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Wednesday
Jun122013

'ROCK ME MOMMA' BRANDS 'HOOTIE'S' DARIUS RUCKER

When That Branding Moment
Strikes, You Have to be Ready.
Darius Rucker Was Ready and
Now He's Hot! Hot! Hot!

By Lew Marcus

NEPAtoday Magazine Editor

After 27 years in the business as a semi-known artist, Darius Rucker has finally found out what it means to find your brand. He is hot and on top of his game, not as the leader singer of Hootie and the Blow Fish but as a solo artist. There isn't a talk show on television where you don't tune in and find Rucker singing his ubiquitous Rock Me Momma Like a Wagon Wheel. He finally found his brand. Marketing when you are hot is the key to permanent, or near-permanent, success.

Now let's understand this branding phenomenon.  Hootie and the Blow Fish are not some slouch band hugging the edge of the stage of success and popularity. These South Carolina boys managed to get 16 singles on the Billboard charts and sold 20 million albums in the U.S. since their national debut album in 1994. Their hit album, Cracked Rear View, went platinum 16 times. But I dare you: name me one Hootie and the Blow Fish song. Sing me the chorus of one song off Cracked. Success is one thing. Branding is another.

   Rock Me Momma was an abandoned Bobby Dylan song. Dylan wrote the chorus of the song for the movie Pat Garrett & Billy the Kid but it was considered a dud and didn't make the cut. Dylan kind of even admitted that the song was just a lark, written more for his own pleasure than as a song he considered having legs. Ironically, one of the great Dylan songs contributing to his brand came out of that writing session, a song that also didn't make it in the movie: Knocking on Heaven's Door. Rock Me Momma laid around gathering dust until a popular festival circuit band, Old Crow Medicine Show, dragged it out of the attic. Old Crow's Ketch Secor worked on the Dylan fragment, cleaning up Dylan's mumbled lyrics and adding to it until it morphed into Wagon Wheel.

   Bandsman Chris Fuqua recalls how it became a superhit for Old Crow:

"I'd gotten a (Bob) Dylan bootleg in like ninth grade and I let (band co-founder) Ketch (Secor) listen to it, and he wrote the verses because Bob kind of mumbles them and that was it. We've been playing that song since we were like 17, and it's funny because we've never met Dylan, but the song is technically co-written by Bob Dylan. What's great about "Wagon Wheel" is that it has grown organically. The popularity of it was all based on word of mouth. There was no radio airplay for it. We made a music video for it, but it wasn't "November Rain" or anything. No one was like, "Oh my God, what's this video about?" And 16 years later, it went gold, then Darius Rucker cut it."

   Even though the song went platinum last April no one north of the Mason-Dixon line was singing it in the shower. It was another catchy song by a B-Plus roots-rock band. Now, don't get me wrong. I love listening to Old Crow. I think these guys are talented and a great band to spend the afternoon with, along with a big glass of Jack, a twist and plenty of ice. But it took Rucker, another B-Plus singer who again I love to spend the night with, again with a Jack and a smoke, to get me to sing it in the shower.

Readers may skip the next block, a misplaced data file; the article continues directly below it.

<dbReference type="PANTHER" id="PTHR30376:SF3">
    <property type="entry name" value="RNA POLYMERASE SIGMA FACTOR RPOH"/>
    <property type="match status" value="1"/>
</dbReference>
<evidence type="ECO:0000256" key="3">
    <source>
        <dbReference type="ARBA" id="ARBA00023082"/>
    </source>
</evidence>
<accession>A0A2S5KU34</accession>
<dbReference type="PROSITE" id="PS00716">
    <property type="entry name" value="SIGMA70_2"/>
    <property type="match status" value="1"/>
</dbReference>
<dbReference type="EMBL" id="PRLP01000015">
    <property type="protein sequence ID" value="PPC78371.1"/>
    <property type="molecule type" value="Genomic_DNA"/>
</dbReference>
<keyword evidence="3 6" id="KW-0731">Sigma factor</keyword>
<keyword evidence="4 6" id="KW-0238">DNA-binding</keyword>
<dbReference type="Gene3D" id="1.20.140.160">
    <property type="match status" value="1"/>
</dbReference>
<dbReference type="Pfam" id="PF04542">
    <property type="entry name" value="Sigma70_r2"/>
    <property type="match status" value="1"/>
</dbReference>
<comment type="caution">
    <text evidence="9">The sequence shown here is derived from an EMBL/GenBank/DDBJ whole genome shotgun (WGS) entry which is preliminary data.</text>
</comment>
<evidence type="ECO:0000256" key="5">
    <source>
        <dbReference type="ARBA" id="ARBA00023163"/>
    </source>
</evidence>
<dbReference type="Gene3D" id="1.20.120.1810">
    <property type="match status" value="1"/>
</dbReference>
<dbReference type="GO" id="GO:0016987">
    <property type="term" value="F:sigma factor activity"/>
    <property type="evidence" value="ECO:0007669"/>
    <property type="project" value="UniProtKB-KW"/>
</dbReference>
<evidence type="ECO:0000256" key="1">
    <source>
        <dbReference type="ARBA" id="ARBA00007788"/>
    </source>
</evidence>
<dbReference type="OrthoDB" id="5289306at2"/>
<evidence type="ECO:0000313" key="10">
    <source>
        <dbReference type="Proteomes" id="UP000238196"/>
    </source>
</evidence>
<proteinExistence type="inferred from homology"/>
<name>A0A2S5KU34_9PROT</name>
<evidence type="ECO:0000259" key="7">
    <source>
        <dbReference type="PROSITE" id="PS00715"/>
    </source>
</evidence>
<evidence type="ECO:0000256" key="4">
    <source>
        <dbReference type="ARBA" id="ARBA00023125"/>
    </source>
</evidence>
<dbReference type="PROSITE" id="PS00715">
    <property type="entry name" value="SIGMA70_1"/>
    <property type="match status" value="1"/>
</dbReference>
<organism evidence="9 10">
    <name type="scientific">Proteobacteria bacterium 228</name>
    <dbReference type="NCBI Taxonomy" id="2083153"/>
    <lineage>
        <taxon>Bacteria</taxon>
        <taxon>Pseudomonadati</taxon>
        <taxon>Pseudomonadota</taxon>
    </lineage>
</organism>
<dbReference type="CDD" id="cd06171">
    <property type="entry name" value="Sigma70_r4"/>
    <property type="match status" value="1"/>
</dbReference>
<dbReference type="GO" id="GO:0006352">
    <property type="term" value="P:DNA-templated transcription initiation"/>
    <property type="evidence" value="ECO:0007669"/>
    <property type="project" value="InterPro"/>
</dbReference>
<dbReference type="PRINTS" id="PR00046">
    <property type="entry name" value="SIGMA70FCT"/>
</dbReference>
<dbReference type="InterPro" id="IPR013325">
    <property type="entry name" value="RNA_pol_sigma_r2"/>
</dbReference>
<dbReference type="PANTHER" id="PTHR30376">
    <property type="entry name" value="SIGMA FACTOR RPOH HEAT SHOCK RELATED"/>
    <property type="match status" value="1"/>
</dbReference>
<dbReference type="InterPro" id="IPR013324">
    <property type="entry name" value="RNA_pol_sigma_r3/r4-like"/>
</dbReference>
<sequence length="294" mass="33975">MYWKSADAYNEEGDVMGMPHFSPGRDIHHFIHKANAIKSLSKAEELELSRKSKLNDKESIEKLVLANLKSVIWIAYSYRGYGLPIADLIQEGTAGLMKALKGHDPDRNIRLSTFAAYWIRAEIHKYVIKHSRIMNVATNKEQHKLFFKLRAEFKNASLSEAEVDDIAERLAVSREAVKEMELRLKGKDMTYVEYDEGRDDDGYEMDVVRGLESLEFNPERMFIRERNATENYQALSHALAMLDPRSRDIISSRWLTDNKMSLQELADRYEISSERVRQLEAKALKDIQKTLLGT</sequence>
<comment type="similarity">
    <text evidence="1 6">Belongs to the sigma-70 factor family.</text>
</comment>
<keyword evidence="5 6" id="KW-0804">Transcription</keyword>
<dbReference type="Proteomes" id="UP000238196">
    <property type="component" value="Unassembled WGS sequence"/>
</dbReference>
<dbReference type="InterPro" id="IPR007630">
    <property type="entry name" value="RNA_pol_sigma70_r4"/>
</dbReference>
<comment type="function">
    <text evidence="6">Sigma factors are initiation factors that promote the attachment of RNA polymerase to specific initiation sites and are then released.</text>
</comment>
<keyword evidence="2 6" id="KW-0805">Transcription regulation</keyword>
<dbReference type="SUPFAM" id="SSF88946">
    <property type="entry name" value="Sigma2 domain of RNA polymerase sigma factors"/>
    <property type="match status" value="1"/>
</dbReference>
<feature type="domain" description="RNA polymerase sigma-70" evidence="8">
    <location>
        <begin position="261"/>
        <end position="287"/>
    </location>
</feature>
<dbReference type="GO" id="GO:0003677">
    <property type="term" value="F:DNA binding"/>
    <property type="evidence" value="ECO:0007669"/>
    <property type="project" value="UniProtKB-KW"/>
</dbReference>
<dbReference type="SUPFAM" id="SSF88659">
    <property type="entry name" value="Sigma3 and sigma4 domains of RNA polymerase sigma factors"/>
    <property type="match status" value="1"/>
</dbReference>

I knew it was viral when I told my friend that the song kept running around in my brain. He called two days later to curse me. "Damn it, Lew," he snapped into the phone, "I can't get Wagon Wheel out of my head. That's all Debbie wants to listen to. But did you hear the Old Crow version. I think it's better than Rucker's."

   Well, music is all about how it grabs you and Rucker's version seems to be grabbing the nation's attention. This is an important breakthrough for the artist because this is his branding moment. For those of us who are not into the jargon, branding is the creation of an asset that pertains to a particular person or individual. It could be anything: clothing, physical appearance and areas of knowledge. Branding leads to a uniquely distinguishable, and ideally memorable, impression. And that is just what has happened to Rucker. He surprised himself in making Wagon Wheel his brand. Just like Sinatra was branded by I'll Do It My Way this is now Rucker's lifetime identifiable song. It is the moment that propelled the lead singer of Hootie into a country sensation.

   Branding in the 21st century is such a strange thing. Someone like Paris Hilton is branded as being famous because she is famous. Ryan Seacrest is branded as the new Dick Clark. Hilton went out and worked on her brand. Seacrest's brand was the result of his relentless work ethnic that pushed him into a dozen successful projects, including producing all The Kardashian spin offs. Rucker's brand as America's latest country star is a combination of his decision to seek a solo country career and the magic that happens when you select that perfect song. Rucker was lucky. The brand sought him. Now let's see what he does with it. Branding does not insure fame.